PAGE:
Panorama Galore

If you happen to have followed this blog for some time you must by now be quite familiar with my fondness of digitally stitched panorama shots. Yesterday our new friend John, who is vacationing down under here in the Southern hemisphere from his almost arctic homeland of Canada’s forested Saskatchewan Province took me on a joyride in his rental SUV. We went up the Pakiri Hills, a rolling mountain range about 30km North of where Aluna is presently resting. The range is part of the many East to West folds that cross the northern end of New Zealand’s North Island and create its jagged East Coast sailors paradise with vast bays spreading out between capes sticking out into the Pacific Ocean. The Pakiri Hills eventually drop into the sea at Cape Rodney. John is a self-confessed compulsive talker and on the way up in between very frequent comments on his a little erratic driving habits he rattled on uninterruptedly about his meandering life story, which flowed along the lines of working as a math and geometry teacher, then jumping to farming, which on the vast stretches of Canada’s interior plains means driving enormous machinery harvesting mountains of Canola and such, and finally ending up selling those same giant tractors and other mechanized beasts to the other farming folks around him.

John was looking for a very specific shot up there in the highlands. He had taken it previously with a low-resolution camera and handed me a printout to help him identify the location where it had been taken. The weather was not ideal for the retake. He had quite a particular sketch inside his mind that included puffy trade wind clouds overhead. But if there were too many then you get dark spots on the landscape. In spite of the spectacular view the haze was way too dense, so all that was on the list of tasks for the day was to re-encounter the shooting location so if in the near future the weather gods decided to play things his way, he could just race up there and take the shot without having to err around endlessly in search of the one and only sweet spot.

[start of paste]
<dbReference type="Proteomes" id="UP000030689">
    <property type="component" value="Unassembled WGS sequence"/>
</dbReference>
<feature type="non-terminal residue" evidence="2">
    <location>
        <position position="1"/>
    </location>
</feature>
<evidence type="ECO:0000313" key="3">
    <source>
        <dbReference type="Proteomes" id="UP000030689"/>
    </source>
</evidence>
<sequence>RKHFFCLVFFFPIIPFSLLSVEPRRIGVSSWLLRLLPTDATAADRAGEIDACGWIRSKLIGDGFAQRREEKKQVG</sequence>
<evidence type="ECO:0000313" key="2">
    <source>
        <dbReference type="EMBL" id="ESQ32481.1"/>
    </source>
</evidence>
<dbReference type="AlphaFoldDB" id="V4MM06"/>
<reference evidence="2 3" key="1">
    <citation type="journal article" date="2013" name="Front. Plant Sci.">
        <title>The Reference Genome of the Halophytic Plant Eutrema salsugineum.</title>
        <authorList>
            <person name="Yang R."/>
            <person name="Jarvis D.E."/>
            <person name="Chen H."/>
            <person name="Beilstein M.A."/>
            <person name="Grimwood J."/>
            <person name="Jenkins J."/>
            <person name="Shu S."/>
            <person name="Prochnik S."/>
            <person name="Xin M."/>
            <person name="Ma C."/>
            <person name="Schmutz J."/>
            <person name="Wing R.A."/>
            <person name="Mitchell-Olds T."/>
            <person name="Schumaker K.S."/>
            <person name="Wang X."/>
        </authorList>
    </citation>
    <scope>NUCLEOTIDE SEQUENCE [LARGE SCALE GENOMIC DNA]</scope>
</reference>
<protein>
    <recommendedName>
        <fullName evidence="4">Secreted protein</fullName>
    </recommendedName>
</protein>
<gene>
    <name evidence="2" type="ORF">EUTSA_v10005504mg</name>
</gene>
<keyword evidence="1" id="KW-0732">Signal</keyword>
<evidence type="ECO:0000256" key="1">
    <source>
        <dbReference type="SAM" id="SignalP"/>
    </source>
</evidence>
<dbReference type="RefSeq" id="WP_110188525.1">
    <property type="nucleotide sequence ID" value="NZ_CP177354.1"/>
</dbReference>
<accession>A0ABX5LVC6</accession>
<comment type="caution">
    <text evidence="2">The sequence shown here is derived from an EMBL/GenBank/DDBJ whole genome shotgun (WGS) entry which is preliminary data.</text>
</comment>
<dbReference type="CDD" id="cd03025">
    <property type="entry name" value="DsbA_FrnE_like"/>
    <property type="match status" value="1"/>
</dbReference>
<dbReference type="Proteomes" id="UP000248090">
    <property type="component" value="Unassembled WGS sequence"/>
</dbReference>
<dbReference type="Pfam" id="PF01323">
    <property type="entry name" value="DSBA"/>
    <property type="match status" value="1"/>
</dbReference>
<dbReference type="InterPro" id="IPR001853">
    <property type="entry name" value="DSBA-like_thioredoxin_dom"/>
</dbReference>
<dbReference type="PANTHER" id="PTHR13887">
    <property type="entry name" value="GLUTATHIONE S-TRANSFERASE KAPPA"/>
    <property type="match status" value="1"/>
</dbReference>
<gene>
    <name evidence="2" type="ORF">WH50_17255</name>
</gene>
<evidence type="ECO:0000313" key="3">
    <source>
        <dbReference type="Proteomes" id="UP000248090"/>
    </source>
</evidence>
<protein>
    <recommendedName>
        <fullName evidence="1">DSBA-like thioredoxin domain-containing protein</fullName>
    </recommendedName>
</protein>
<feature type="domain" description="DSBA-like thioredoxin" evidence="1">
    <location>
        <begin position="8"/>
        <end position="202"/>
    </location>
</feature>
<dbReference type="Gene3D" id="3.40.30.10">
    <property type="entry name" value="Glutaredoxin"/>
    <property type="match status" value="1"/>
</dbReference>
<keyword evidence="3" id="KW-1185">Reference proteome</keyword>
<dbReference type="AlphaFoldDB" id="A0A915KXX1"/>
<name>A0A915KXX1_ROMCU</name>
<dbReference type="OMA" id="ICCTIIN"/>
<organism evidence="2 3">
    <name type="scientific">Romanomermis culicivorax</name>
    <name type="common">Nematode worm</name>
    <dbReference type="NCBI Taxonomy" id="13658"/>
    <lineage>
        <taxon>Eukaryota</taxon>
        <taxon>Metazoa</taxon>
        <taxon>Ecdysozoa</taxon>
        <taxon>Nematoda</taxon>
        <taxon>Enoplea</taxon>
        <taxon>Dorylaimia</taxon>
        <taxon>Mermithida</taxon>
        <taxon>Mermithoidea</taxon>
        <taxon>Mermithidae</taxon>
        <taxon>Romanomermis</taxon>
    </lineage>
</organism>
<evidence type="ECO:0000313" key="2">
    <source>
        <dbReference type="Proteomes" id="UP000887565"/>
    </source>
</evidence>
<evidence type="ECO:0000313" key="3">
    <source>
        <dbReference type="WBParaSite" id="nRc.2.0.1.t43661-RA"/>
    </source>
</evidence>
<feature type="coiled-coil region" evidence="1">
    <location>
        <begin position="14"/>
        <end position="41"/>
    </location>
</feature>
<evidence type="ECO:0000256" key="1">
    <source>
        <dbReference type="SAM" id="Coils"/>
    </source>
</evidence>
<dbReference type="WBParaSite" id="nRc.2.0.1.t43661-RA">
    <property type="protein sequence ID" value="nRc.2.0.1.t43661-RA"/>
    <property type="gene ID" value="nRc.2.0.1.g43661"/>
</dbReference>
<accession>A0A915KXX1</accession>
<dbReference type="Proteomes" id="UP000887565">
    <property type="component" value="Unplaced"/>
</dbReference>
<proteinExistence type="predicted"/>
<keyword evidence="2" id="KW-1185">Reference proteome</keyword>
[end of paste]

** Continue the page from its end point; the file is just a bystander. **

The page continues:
On our first stop along a bend of the motorway the tree silhouettes on the hillcrest in front of us lined up perfectly with the jagged, haze-blue specks of Sail Rock and Mother Hen, the biggest of the Hen and Chicken Islands in the distance, to form an exact match to what was depicted on the printout. But John didn’t want to have any of that. We took off on a side road, which ran along the crest of the range and one breathtaking view after another opened up all around us, a new perspective after every bend of the gravel road. In contrast to John mine is a search for the big picture, so I clicked away boxing series of shots for my panoramas.

This first one covers a sector roughly East to West. You can just make out Little Barrier Island partially covering lighter and more distant Great Barrier Island at the end of the road to the left. Then the horizon line runs to the northern end of the Cormandel Peninsula faintly visible in the background. Closer by now you see the Tawharnui Peninsula with Kawau Island behind it, leading your gaze to the Omaha spit and Whangateau Harbor before running into the hills in the foreground.

Here we’ve gone West to East but looking North this time. Gleaming white Pakiri Beach leads up to Bream Tail, from where the view jumps out to Bream Head and on to the Hen and Chickens. In between those last two a faint extension creeps along the horizon line: Cape Brett basking in the distant haze.

Now the view to the South has opened up to let us see more of Whangateau Harbor and behind it towards the horizon Rangioto Island, sentinel to Auckland’s Waitemata Habour. Auckland’s trademark skyline with the arrogant Skytower scratching the heavens could just be made out with the naked eye. Another patch of blue in midst of the dark green wooded hills just right of center is Sandspit Harbour and barely a little further into the distance a slither of the entrance of the Mahurangi River makes itself known.

At the far end of the winding hilltop road we came upon this incredible view through a split rock out over Cape Rodney to the Barrier Islands. And here comes the crown jewel of panoramas, spanning from West through North and East to almost South, looking out over the Goat Island Marine Reserve.

John, after coming back to the main road with a dusty car and many more details revealed of his life, his present world views itching and jumping between them, and of course many, many variations of the exact reasons why he needed to capture this precise shot under those precise conditions, finally had run out of other options and had to admit that the location of his mentally encrusted shot was along that same bend of the motorway we had stood an hour and some ago. Another splendid example of how important it is for you and me to deviate from our very own stubborn ideas as much as possible in a flurry of wondrous pretense across the hillcrests and valleys of life. Go out there and give yourself a good beating before you come and humbly admit that the others were right all along!

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